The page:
As I look up, I can’t fail but to notice my wheelchair. Tucked into a corner, still it sits predominantly in the room. This is my reality. I do not deserve more – nor do I deserve less.
Over the years, friends have told me how unfair it seems to them that I have myotonic dystrophy. These kind words reveal at least two things about them: (1) they are sorry that I have to contend with a debilitating disease, and (2) because I had already had some tough times, I should not have to experience more troubles. I am grateful for their love. Still, it made me wonder. What does anyone deserve?
It has become increasingly difficult not to consider the big picture. Our Western minds are geared to be positive and assumptive. History has been charitable to us. We have won wars, ruled over others as if we were benevolent dictators, and enjoyed a lifestyle unequaled in many parts of the world. Even our poor are not poor when compared to third-world countries. Not until 9/11 did we stop to think that maybe other countries could hate us.
Our self-assuredness and entitlement run deep in our souls. We tell ourselves that we are God’s elect. When troubles and suffering are experienced, some believe that we are being punished by God. Karma is at play. There are underlying assumptions here: good things happen to good people; bad things happen to bad people. We want justice. We want ours!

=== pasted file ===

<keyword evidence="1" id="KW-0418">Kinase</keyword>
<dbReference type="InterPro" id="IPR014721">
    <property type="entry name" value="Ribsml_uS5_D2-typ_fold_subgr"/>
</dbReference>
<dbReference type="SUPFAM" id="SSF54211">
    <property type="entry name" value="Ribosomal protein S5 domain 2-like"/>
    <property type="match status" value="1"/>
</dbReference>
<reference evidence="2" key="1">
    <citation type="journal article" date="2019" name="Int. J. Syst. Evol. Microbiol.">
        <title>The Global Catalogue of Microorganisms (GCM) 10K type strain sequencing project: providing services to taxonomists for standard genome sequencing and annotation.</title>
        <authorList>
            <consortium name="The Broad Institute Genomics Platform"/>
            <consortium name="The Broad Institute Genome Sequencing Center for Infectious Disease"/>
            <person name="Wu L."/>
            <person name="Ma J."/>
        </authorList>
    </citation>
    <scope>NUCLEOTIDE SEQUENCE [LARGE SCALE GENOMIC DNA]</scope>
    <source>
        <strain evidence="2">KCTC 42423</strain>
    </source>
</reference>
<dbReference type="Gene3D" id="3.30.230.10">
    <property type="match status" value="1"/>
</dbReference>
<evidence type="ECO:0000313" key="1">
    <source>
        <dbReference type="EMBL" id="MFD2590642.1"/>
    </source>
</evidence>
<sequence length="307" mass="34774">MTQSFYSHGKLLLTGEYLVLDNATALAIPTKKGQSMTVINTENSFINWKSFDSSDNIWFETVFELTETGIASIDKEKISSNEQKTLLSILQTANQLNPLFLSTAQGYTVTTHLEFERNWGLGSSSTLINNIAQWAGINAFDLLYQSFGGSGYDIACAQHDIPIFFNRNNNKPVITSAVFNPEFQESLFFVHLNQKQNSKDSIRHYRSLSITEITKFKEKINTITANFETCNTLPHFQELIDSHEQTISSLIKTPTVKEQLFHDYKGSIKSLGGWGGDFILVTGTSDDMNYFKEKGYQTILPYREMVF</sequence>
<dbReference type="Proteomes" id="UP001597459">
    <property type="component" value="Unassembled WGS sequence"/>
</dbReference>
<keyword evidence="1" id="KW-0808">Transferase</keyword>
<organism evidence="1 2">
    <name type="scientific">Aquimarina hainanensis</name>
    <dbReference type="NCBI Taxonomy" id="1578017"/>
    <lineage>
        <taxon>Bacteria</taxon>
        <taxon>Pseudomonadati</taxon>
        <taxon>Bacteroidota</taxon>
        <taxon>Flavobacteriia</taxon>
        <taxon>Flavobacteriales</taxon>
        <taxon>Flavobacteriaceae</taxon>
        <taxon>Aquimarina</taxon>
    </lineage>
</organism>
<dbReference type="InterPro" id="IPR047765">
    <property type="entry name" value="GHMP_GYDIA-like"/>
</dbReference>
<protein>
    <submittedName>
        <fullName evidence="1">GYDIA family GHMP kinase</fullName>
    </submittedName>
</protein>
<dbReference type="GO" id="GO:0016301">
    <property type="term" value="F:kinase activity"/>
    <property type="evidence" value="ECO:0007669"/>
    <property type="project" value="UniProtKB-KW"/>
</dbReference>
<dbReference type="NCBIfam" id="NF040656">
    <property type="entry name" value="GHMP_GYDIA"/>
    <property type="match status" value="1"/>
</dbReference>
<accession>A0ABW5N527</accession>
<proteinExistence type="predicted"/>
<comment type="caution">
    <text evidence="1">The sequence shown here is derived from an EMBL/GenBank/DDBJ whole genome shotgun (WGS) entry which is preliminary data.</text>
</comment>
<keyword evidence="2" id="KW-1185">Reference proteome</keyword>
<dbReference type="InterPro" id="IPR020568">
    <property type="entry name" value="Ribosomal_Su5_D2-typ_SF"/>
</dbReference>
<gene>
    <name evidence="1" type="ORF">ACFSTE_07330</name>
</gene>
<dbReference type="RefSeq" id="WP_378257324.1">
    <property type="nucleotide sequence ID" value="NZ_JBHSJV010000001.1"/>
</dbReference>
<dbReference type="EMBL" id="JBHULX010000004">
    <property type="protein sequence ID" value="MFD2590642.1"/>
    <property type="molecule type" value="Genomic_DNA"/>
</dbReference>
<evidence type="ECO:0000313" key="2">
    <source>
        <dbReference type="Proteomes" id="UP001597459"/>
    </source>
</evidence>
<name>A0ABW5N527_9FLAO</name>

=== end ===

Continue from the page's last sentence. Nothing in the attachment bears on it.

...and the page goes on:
This concept of the perfect life can leave us feeling unfulfilled. We compare to our demise. Our definition of what constitutes the good life can cause us to feel cheated. Do you think that if you work hard, are kind, and follow the rules, then you are guaranteed a wonderful life?
Why should we expect a certain outcome? Do we deserve anything? There are no guarantees. Nothing is fair. Nothing is perfect. There is no perfect spouse, child, job, home, country, or life.
You don’t need a perfect life to be happy.